Pharmacokinetics of cocaine and metabolites in human oral fluid and correlation with plasma concentrations after controlled administration

Karl B. Scheidweiler, Erin A. Kolbrich Spargo, Tamsin L. Kelly, Edward J. Cone, Allan J. Barnes, Marilyn A. Huestis

Research output: Contribution to journalArticlepeer-review

Abstract

Oral fluid is an attractive alternative matrix for drug testing with a noninvasive and directly observed collection, but there are few controlled cocaine administration studies to guide interpretation. MATERIALS AND METHODS: While residing on a closed research unit for up to 10 weeks under constant medical supervision, 19 participants were administered 75 mg/70 kg subcutaneous cocaine and 14 received 150 mg/70 kg. The disposition of cocaine, benzoylecgonine (BE), and ecgonine methyl ester (EME) into oral fluid was determined by gas chromatography-mass spectrometry for 0.08 to 48 hours after administration. RESULTS: In oral fluid collected by citric acid candy-stimulated expectoration, cocaine first appeared in oral fluid 0.08 to 0.32 hours after dosing and was rapidly eliminated with half-lives of 1.1 to 3.8 hours. BE and EME were first detected 0.08 to 1.0 hours after dosing with longer half-lives of 3.4 to 13.8 (BE) and 2.4 to 15.5 hours (EME) (P < 0.05). Oral fluid and plasma concentrations were significantly correlated for cocaine, BE, and EME (P < 0.0001). There were no significant differences (P > 0.05) in first and last detection times with the 8-μg/L cutoff proposed by the Substance Abuse and Mental Health Services Administration or the 10-μg/L cutoff from the European initiative, Driving Under the Influence of Drugs, Alcohol and Medicines. Metabolite:cocaine ratios increased after cocaine administration, potentially helpful for interpreting time of last use. Comparison of oral fluid collection through citric acid candy-stimulated expectoration, citric acid-treated Salivette, and neutral cotton Salivette devices did not reveal significant differences between devices for areas under the curve for cocaine, BE, or EME (P > 0.05). DISCUSSION AND CONCLUSION: These results provide additional evidence for interpreting cocaine and metabolite concentrations in oral fluid and oral fluid's usefulness as an alternative matrix for drug testing.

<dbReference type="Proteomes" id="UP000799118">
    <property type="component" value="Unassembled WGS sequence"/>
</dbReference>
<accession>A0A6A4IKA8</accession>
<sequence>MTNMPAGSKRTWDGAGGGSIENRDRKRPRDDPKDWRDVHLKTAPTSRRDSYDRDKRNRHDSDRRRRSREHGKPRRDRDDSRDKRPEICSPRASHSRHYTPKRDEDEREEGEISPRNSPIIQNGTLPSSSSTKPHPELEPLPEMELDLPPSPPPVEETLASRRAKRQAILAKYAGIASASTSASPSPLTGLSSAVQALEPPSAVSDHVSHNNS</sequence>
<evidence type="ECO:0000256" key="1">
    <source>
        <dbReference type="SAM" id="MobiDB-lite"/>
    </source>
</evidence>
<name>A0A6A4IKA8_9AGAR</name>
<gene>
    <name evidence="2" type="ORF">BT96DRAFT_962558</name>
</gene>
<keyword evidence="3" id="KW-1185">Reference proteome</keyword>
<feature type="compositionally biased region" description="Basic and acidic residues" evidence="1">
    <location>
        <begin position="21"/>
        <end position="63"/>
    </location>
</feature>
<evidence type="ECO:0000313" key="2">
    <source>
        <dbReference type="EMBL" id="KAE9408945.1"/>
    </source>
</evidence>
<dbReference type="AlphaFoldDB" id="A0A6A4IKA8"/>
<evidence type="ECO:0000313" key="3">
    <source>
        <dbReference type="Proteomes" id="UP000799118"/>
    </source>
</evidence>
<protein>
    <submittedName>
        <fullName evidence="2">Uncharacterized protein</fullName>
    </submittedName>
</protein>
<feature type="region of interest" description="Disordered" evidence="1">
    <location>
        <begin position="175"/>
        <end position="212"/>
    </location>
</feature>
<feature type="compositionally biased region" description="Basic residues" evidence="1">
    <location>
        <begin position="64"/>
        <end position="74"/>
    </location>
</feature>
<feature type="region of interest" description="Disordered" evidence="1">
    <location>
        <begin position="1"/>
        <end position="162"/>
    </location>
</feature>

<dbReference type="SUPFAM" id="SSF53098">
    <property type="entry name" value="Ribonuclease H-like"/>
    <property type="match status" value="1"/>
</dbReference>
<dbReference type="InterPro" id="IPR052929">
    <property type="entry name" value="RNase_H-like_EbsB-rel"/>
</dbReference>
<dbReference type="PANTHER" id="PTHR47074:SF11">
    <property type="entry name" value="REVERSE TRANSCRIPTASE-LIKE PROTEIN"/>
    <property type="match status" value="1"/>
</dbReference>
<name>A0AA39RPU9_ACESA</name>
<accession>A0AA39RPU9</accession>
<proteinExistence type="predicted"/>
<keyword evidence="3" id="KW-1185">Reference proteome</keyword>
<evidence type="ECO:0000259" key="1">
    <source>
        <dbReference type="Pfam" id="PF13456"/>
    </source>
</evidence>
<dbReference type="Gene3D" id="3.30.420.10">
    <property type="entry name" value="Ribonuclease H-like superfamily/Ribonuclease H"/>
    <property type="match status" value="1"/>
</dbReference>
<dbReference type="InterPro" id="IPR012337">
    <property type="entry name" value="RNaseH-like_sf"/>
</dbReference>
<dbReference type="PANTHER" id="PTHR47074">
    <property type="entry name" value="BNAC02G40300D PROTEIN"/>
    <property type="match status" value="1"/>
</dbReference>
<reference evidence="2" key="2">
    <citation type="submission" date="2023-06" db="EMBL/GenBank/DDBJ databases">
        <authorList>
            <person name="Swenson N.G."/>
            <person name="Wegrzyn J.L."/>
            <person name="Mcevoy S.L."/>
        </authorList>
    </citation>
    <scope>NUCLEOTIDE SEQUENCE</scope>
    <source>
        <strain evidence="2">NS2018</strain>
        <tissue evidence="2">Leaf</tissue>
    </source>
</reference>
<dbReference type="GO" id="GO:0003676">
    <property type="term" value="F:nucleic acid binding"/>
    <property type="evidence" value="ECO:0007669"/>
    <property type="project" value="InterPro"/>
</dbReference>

Original languageEnglish (US)
Pages (from-to)628-637
Number of pages10
JournalTherapeutic drug monitoring
Volume32
Issue number5
DOIs
StatePublished - Oct 2010

Keywords

  • clinical study
  • cocaine
  • oral fluid
  • pharmacokinetics

ASJC Scopus subject areas

  • Pharmacology
  • Pharmacology (medical)

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